An ER Doctor’s Testimony: “Every shift can seem like a tragedy novel. We try our best to save every life we can.”
When Dr. Ashim started working at the COVID-19 Isolation Unit at Sadar Hospital, Cox’s Bazar, in late 2020, Bangladesh was in the midst of a severe wave of COVID-19. “The pressure was very intense,” he explains. “We were overwhelmed with the number of patients. We had 20 beds but we were receiving more than 40 patients each day. We had to turn some patients away because we didn’t have enough space. The Emergency Department was also full.”
Moments after the health post’s doors opened for the very first time on Thursday, December 2, 2021, eight-year-old Omme came in with her father Abul. She was suffering from abdominal pain and fever. The doctor on duty saw Omme immediately and provided care. “Everyone is helpful here,” remarked Abul. “The doctor listened carefully and gave my daughter medicine. I am happy.
In late August, Community Partners International (CPI) and local partner Green Hill broke ground on a new health post in Camp 1W of Kutupalong Refugee Camp in Cox’s Bazar, Bangladesh. Scheduled to open by the end of October, the health post will offer free primary health care services to Rohingya refugees and Bangladeshi host communities in the surrounding area.
Living in crowded and cramped conditions, Rohingya refugees sheltering in Bangladesh are particularly vulnerable to COVID-19. On August 10, 2021, amid a worrying spike in infections, the Government of Bangladesh launched the first phase of the COVID-19 vaccination campaign for refugees over 55 years of age in Kutupalong Refugee Camp. As the first line of health care, volunteers supported by Community Partners International (CPI) and local partner Green Hill mobilized to encourage and support eligible community members in Camps 1W and 4 to take up the vaccine.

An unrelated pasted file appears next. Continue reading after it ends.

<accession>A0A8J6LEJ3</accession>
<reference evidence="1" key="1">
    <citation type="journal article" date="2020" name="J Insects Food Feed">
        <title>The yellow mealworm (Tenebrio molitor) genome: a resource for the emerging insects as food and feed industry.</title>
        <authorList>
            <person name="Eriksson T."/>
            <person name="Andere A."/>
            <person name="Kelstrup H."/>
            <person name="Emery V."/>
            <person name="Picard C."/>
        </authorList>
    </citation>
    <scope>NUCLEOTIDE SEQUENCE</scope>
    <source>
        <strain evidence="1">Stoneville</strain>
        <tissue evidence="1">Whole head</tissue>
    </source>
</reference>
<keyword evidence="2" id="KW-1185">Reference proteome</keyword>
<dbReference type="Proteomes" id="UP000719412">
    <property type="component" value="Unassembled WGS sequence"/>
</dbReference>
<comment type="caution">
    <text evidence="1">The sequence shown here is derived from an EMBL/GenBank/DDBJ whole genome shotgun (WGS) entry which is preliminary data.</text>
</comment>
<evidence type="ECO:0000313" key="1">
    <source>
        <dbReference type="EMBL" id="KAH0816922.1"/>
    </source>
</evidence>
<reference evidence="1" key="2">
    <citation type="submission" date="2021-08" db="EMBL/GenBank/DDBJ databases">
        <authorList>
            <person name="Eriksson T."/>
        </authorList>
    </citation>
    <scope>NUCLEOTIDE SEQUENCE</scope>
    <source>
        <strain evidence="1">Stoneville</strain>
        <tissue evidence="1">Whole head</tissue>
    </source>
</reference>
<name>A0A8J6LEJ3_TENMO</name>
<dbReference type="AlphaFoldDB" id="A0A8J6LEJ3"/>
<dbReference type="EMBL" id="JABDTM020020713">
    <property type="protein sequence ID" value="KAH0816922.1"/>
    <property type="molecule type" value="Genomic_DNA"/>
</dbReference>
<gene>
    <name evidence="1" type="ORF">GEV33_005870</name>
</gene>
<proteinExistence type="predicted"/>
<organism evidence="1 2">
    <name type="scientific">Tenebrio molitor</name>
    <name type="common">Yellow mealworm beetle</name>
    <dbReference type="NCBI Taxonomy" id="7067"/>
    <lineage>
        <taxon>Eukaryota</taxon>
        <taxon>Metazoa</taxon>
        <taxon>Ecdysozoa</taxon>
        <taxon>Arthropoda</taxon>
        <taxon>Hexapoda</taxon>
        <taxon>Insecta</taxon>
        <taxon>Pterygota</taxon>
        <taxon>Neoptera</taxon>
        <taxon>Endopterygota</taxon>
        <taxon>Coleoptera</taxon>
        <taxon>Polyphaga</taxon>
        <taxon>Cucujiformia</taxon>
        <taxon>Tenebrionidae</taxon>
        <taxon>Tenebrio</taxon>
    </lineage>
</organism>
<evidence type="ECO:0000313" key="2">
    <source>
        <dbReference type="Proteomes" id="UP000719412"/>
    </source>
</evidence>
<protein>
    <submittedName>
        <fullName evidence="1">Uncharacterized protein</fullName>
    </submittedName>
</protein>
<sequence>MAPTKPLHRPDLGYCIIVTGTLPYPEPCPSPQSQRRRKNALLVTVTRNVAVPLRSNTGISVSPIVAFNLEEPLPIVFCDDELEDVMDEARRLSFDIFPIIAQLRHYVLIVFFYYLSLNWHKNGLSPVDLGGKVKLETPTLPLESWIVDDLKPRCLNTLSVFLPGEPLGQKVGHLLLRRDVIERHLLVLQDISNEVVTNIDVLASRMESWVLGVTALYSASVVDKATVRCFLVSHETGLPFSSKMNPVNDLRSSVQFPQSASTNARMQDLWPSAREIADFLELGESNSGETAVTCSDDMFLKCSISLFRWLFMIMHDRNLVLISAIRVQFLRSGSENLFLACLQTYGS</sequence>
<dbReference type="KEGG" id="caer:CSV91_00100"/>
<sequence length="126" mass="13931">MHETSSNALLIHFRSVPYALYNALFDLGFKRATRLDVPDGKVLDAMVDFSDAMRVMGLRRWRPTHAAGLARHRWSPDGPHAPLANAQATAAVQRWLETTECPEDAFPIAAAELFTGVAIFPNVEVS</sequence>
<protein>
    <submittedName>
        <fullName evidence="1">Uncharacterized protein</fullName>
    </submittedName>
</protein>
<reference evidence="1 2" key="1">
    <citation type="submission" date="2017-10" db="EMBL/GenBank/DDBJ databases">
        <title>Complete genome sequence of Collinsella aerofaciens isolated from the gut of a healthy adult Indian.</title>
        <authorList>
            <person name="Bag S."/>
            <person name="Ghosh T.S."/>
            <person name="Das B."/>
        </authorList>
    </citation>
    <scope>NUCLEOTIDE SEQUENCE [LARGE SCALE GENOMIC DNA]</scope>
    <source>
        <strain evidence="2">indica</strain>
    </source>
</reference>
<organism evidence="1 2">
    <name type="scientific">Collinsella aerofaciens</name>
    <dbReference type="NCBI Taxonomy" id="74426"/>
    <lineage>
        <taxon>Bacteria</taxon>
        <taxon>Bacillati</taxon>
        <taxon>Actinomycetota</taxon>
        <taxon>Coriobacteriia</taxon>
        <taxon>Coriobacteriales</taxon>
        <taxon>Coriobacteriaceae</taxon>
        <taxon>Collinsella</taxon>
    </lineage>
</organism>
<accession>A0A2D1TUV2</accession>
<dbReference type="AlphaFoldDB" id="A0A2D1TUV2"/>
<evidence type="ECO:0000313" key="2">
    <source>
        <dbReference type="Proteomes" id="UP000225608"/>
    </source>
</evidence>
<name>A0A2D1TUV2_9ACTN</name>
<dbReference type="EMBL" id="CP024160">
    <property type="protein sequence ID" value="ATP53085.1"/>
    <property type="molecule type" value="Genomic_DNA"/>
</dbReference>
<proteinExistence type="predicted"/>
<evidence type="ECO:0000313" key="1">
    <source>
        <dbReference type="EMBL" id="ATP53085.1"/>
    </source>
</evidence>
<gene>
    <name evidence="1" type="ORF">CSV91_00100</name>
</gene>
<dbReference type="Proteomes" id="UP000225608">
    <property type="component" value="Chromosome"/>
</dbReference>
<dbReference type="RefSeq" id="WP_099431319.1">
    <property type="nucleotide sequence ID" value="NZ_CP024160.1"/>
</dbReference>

"I feel that I am doing an important job for my community. No matter how hard it is, somebody has to do it. In this case, it’s me." Tofayel, Rohingya health volunteer
As Bangladesh experiences a spike in COVID-19 cases, there is rising concern for the 700,000+ Rohingya refugees from Myanmar sheltering in Kutupalong Camp, Cox’s Bazar District. Cramped living conditions and limited access to health services make them especially vulnerable. Community Partners International (CPI) and local partner Green Hill are supporting Rohingya volunteers to trace contacts of confirmed COVID-19 cases and help to contain the spread of the virus within the refugee community.
When seven-year-old Samiyun first started to attend the Chakar Mobile School, he struggled to adapt. Growing up in Dhaka’s slums, he had never had the opportunity to enroll in formal school. Instead, while his parents were out at work, he spent his days running the streets of his neighborhood with older children. His mother, a garment worker, and his father, a day laborer, work long hours with few days off. As they struggle to put food on the table, they don't have much time to devote to Samiyun and his younger sister.
“This partnership improves the hospital’s ability to provide comprehensive emergency care for vulnerable patients.” Dr. Md. Mahbubur Rahman, Cox's Bazar Civil Surgeon
As Bangladesh and South Asia experience spikes in COVID-19 cases, Community Partners International (CPI) and Green Hill have mobilized to help Sadar Hospital in Cox’s Bazar cope with a rise in patients needing care.
"I didn’t understand what a vaccine was. I just heard that they can leave permanent marks on the skin and cause fever." Tasmin, 24, pregnant mother of two children
Tasmin’s perception of vaccines is fairly common among her fellow Rohingya refugees in Kutupalong, Bangladesh, the world’s largest refugee camp. With limited access to accurate health information, misunderstandings and false rumors can travel rapidly within the community.
Mohammad Taher is a Rohingya Community Immunization Volunteer supported by Green Hill/Community Partners International (CPI) in the world's largest refugee camp in Bangladesh. Each day, he visits households in his neighborhood to help pregnant and women and young children get vaccinated against deadly diseases.
Noor Bahar’s family was killed during the violence in Myanmar’s northern Rakhine State in 2017. The only survivor, she fled across the border to Cox’s Bazar, Bangladesh, where she now lives as a refugee in Kutupalong Refugee Camp. With no family members to help her, she relies on the support of community volunteers in her neighborhood. As an asthma sufferer, she has to take care of her health, especially with the threat of COVID-19.
One evening in March, Noor suffered an acute asthma attack in her shelter. A passerby saw her struggling to breathe and alerted Zainul Mostofa, a Rohingya Community Health Volunteer supported by Community Partners International (CPI).